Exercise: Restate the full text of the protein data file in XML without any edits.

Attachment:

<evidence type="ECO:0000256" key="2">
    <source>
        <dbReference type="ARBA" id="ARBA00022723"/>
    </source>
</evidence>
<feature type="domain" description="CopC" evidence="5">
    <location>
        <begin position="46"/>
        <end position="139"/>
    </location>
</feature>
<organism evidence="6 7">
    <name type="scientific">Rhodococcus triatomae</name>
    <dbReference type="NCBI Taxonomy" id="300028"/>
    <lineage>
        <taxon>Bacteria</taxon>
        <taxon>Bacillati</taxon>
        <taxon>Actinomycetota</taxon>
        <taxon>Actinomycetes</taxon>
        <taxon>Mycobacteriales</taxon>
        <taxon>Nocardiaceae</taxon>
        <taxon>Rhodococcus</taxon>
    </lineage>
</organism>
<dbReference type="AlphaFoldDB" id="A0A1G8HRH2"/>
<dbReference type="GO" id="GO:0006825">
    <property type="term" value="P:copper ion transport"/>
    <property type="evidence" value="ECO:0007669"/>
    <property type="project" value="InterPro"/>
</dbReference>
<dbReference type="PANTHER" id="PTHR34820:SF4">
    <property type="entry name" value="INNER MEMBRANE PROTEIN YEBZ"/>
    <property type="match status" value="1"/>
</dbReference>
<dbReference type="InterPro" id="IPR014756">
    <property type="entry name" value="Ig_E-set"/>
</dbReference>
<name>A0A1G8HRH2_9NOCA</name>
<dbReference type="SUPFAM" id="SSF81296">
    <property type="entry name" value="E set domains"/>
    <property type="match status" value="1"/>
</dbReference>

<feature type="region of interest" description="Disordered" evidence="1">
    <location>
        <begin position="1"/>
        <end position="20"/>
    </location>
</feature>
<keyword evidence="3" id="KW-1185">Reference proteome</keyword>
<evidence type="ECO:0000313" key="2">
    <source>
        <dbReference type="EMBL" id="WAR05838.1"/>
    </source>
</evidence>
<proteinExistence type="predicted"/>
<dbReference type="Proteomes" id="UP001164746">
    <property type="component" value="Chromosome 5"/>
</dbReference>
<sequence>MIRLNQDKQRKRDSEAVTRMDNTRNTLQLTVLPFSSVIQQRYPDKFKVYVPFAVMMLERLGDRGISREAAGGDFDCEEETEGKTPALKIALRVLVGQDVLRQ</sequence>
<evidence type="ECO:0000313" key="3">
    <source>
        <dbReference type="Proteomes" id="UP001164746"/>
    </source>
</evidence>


<evidence type="ECO:0000256" key="2">
    <source>
        <dbReference type="ARBA" id="ARBA00022723"/>
    </source>
</evidence>
<feature type="domain" description="CopC" evidence="5">
    <location>
        <begin position="46"/>
        <end position="139"/>
    </location>
</feature>
<organism evidence="6 7">
    <name type="scientific">Rhodococcus triatomae</name>
    <dbReference type="NCBI Taxonomy" id="300028"/>
    <lineage>
        <taxon>Bacteria</taxon>
        <taxon>Bacillati</taxon>
        <taxon>Actinomycetota</taxon>
        <taxon>Actinomycetes</taxon>
        <taxon>Mycobacteriales</taxon>
        <taxon>Nocardiaceae</taxon>
        <taxon>Rhodococcus</taxon>
    </lineage>
</organism>
<dbReference type="AlphaFoldDB" id="A0A1G8HRH2"/>
<dbReference type="GO" id="GO:0006825">
    <property type="term" value="P:copper ion transport"/>
    <property type="evidence" value="ECO:0007669"/>
    <property type="project" value="InterPro"/>
</dbReference>
<dbReference type="PANTHER" id="PTHR34820:SF4">
    <property type="entry name" value="INNER MEMBRANE PROTEIN YEBZ"/>
    <property type="match status" value="1"/>
</dbReference>
<dbReference type="InterPro" id="IPR014756">
    <property type="entry name" value="Ig_E-set"/>
</dbReference>
<name>A0A1G8HRH2_9NOCA</name>
<dbReference type="SUPFAM" id="SSF81296">
    <property type="entry name" value="E set domains"/>
    <property type="match status" value="1"/>
</dbReference>

<feature type="region of interest" description="Disordered" evidence="1">
    <location>
        <begin position="1"/>
        <end position="20"/>
    </location>
</feature>
<keyword evidence="3" id="KW-1185">Reference proteome</keyword>
<evidence type="ECO:0000313" key="2">
    <source>
        <dbReference type="EMBL" id="WAR05838.1"/>
    </source>
</evidence>
<proteinExistence type="predicted"/>
<dbReference type="Proteomes" id="UP001164746">
    <property type="component" value="Chromosome 5"/>
</dbReference>
<sequence>MIRLNQDKQRKRDSEAVTRMDNTRNTLQLTVLPFSSVIQQRYPDKFKVYVPFAVMMLERLGDRGISREAAGGDFDCEEETEGKTPALKIALRVLVGQDVLRQ</sequence>
<evidence type="ECO:0000313" key="3">
    <source>
        <dbReference type="Proteomes" id="UP001164746"/>
    </source>
</evidence>